Complying with tradition, the chapel faces east but this meant that its entrance faced away from the main road.37 Although circular on the inside, the main building of the church is mounted on a square plan with porticos projecting out on all four sides to form a cruciform pattern. The circular vaulted ceiling is typical of Armenian churches.38 One of the building’s outstanding features, the porticos are held up by Roman Doric columns and pilasters.39 They were originally used to shelter the gharries of the well-to-do, but were later converted for pedestrian use with steps added to them.40

In 1847, the octagonal cone supporting a bell turret was replaced after the original dome was deemed unsafe.41 The turret and steeple were again replaced in 1853 with today’s pitched roof and spire,42 built by English architect George Maddock.43 Maddock’s spire is often criticised for hiding the church’s true Armenian features, but the church’s distinctive circular shape is still evident from the interior.44

Reflecting its original domed roof, the interior is a complete circle of 36 ft (about 11 m) in diameter with a semi-circular chancel 18 ft (5.5 m) wide on the east. A painting of the Last Supper can be found by the altar, while draped beside it are heavy curtains that are drawn during parts of the rites for Holy Communion.45 Despite its small size, the church has two vestries and two side rooms for staircases. The bell was cast by George Mears and Co. in 1861, but was likely hung only from 1883.46

The original parsonage, where the priest resided, was built on the northeastern side of the garden.47 However, this was demolished and a new parsonage built in 1905,48 designed by Tomlinson & Lermit and funded by Nanajan Sarkies in memory of her husband, John Shanazar Sarkies.49

The church’s Memorial Garden holds the tombstones, but not the actual graves, of well-known Armenians.50 They include Agnes Joaquim, who bred the hybrid orchid that bears her name,51 as well as Catchick Moses, co-founder of the The Straits Times newspaper.52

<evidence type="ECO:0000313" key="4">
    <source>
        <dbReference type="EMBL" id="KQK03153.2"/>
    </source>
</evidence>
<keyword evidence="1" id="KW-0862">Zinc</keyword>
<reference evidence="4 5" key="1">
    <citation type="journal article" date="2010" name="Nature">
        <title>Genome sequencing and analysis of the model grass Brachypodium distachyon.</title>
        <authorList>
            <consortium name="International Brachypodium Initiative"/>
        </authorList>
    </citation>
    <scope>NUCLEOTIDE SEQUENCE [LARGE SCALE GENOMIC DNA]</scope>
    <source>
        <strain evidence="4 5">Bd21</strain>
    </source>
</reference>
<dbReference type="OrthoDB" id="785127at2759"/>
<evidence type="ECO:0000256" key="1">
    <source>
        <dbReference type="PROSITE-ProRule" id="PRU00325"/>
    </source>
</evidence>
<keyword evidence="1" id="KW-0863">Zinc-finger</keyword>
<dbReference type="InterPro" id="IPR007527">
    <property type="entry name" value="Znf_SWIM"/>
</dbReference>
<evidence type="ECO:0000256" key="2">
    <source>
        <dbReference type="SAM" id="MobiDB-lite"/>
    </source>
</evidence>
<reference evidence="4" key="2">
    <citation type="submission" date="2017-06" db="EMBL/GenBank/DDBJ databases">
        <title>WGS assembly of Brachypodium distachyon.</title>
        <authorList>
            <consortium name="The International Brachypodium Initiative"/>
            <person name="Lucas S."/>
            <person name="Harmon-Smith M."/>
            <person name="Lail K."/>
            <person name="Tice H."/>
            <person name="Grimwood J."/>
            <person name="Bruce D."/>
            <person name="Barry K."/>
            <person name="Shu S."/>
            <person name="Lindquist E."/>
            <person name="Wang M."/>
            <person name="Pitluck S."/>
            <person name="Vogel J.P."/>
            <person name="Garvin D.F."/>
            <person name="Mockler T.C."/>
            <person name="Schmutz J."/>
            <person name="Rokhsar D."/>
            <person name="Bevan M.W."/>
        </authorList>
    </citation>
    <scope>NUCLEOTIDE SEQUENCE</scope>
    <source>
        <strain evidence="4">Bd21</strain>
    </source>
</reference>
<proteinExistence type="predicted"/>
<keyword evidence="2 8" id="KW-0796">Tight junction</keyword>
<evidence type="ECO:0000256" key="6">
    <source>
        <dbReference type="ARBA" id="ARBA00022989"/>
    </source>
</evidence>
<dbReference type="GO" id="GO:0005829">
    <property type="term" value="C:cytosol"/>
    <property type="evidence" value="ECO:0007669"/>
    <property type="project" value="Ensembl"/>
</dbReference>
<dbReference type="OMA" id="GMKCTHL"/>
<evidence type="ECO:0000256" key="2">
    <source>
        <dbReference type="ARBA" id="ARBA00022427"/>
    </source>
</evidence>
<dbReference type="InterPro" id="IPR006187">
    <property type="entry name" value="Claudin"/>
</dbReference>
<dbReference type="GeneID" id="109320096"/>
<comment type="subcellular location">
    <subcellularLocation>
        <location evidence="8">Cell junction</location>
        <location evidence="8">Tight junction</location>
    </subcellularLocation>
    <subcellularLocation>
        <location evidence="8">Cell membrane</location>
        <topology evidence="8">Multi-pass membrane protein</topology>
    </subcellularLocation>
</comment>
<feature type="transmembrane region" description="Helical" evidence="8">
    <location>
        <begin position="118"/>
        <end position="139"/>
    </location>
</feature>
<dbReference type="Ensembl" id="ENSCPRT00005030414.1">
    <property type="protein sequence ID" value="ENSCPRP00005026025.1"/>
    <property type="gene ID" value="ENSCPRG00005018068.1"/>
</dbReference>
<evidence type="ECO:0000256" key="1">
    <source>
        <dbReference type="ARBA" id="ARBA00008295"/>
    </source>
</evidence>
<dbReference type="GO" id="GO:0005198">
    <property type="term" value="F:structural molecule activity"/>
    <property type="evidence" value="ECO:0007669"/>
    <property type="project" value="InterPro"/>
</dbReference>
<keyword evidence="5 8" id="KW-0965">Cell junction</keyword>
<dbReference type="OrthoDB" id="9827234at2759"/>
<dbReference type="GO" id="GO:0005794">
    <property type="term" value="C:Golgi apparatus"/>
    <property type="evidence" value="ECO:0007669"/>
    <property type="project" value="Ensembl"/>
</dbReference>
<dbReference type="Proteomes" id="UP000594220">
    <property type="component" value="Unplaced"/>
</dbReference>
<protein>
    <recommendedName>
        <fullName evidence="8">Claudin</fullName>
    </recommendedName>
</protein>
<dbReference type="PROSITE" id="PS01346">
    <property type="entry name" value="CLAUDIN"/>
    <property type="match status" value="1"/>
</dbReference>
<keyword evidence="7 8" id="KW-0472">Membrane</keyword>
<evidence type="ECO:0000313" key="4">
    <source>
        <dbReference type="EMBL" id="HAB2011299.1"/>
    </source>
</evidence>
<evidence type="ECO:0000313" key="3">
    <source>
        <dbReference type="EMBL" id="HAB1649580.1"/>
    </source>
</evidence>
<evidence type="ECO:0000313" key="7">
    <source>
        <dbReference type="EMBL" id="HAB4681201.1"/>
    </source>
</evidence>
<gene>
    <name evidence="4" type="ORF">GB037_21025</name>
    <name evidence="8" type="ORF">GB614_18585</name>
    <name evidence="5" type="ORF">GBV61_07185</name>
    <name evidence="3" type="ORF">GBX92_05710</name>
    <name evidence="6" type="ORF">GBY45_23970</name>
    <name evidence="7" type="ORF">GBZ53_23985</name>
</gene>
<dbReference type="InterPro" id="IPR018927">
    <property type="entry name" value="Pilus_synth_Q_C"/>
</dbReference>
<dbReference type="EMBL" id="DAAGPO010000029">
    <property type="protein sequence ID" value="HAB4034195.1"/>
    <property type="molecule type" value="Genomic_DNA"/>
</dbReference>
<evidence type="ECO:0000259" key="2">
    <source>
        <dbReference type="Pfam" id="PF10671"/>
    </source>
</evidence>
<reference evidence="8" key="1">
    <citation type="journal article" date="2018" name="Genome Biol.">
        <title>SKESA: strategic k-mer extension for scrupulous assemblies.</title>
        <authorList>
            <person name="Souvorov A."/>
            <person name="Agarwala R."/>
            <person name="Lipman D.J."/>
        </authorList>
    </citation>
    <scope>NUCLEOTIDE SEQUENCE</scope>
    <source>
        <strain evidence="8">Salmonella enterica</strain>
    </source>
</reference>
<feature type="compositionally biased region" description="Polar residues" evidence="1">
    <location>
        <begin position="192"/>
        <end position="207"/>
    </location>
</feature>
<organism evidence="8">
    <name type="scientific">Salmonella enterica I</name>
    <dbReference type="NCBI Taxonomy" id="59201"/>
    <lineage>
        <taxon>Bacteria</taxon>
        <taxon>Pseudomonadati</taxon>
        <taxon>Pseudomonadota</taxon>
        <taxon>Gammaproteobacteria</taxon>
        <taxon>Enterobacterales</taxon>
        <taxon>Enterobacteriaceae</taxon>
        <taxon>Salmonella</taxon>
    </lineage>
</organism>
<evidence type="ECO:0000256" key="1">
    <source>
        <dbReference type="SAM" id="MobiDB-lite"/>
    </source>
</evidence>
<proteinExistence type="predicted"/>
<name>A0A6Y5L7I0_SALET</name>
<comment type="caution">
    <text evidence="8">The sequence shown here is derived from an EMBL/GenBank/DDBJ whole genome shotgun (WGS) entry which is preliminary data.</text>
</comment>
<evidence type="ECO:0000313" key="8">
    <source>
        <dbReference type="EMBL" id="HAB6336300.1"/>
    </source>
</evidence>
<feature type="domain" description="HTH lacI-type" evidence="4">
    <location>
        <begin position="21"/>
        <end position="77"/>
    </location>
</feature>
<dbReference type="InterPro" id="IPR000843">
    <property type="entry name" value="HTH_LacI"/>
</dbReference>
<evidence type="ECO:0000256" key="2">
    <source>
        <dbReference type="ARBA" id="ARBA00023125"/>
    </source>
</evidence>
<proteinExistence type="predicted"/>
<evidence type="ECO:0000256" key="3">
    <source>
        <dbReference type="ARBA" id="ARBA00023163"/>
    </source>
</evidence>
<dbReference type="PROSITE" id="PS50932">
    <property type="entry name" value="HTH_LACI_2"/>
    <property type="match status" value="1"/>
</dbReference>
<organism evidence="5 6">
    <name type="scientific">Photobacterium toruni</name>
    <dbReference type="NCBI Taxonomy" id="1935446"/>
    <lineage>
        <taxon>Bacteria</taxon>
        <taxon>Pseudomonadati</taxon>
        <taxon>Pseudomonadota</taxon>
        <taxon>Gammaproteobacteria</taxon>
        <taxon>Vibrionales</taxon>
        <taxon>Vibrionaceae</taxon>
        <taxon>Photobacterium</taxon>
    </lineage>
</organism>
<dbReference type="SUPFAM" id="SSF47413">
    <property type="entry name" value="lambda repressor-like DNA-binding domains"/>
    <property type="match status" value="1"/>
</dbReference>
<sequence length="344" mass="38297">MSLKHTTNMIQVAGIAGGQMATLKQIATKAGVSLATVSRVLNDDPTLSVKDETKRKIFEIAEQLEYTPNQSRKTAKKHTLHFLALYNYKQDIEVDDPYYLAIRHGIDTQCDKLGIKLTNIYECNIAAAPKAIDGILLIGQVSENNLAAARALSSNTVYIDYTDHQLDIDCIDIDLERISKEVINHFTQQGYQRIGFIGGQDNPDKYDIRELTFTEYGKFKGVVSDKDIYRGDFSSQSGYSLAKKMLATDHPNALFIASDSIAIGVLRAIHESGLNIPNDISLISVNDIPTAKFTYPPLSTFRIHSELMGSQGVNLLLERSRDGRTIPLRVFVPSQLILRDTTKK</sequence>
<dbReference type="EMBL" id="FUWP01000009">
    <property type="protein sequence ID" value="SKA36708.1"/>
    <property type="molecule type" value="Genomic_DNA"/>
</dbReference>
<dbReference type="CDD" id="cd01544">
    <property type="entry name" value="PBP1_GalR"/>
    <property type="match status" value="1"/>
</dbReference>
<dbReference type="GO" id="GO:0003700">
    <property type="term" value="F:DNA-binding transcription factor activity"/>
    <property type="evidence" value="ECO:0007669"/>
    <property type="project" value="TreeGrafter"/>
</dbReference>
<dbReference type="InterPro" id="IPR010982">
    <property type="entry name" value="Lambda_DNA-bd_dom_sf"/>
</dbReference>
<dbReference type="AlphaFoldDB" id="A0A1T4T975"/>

Bonny Tan & Joanna HS Tan

1. “Directory,” Armenian Church Singapore, accessed 21 March 2017.
2. “Consecration of the Armenian Church,” Singapore Free Press and Mercantile Advertiser (1835–1869), 31 March 1836, 4. (From NewspaperSG)
3. T. H. H. Hancock, Coleman’s Singapore (Kuala Lumpur: Malaysian Branch of the Royal Asiatic Society, 1986), 72, 75. (Call no. RSING 720.924 COL.H); Yap Su-Yin, “Armenian Church Here Marks 170 Years,” Straits Times, 15 November 2005, 7. (From NewspaperSG)
4. Lydia Aroozoo, “Shutters Up at This church,” Singapore Free Press, 15 October 1960, 6. (From NewspaperSG)
5. Gretchen Mahbubani, “Return of … the Armenians,” Straits Times, 5 September 1981, 1 (From NewspaperSG); Nadia H. Wright, Respected Citizens: The History of Armenians in Singapore and Malaysia (Middlepark: Amassia Publishing, 2003), 85, 83. (Call no. RSING 305.891992 WRI)
6. “Armenian Church,” Singapore Free Press and Mercantile Advertiser (1835—1869), 17 March 1836, 3. (From NewspaperSG)
7. Preservation of Monuments Order 1973, Sp. S 228/1973, Government Gazette. Subsidiary Legislation Supplement, 1973, 377 (Call no. RCLOS 348.5957 SGGSLS); National Heritage Board, “Preservation of Monuments Board Merges with the National Heritage Board,” press release, 8 July 2009. (From National Archives of Singapore document no. 20090715004)
8. Wright, Respected Citizens, 44; Walter Makepeace, Gilbert E. Brooke and Roland St. J. Braddell, eds., One Hundred Years of Singapore, vol. 1 (Singapore: Oxford University Press, 1991), 355–360. (Call no. RSING 959.57 ONE-[HIS])
9. Wright, Respected Citizens, 83.
10. “The Armenian Church,” Straits Times Weekly Issue, 19 December 1887, 7. (From NewspaperSG)
11. Gretchen Liu, In Granite and Chunam: The National Monuments of Singapore (Singapore: Landmark Books, 1996), 159. (Call no. RSING 725.94095957 LIU)
12. Wright, Respected Citizens, 83.
13. “The Armenian Church.” 
14. Charles Burton Buckley, An Anecdotal History of Old Times in Singapore: 1819–1867 (Singapore: Oxford University Press, 1984), 283. (Call no. RSING 959.57 BUC-[HIS])
15. Buckley, Anecdotal History of Old Times in Singapore, 283.
16. Lee Geok Boi, The Religious Monuments of Singapore: Faiths of Our Forefathers (Singapore: Landmark Books, 2002), 40. (Call no. RSING 726.095957 LEE)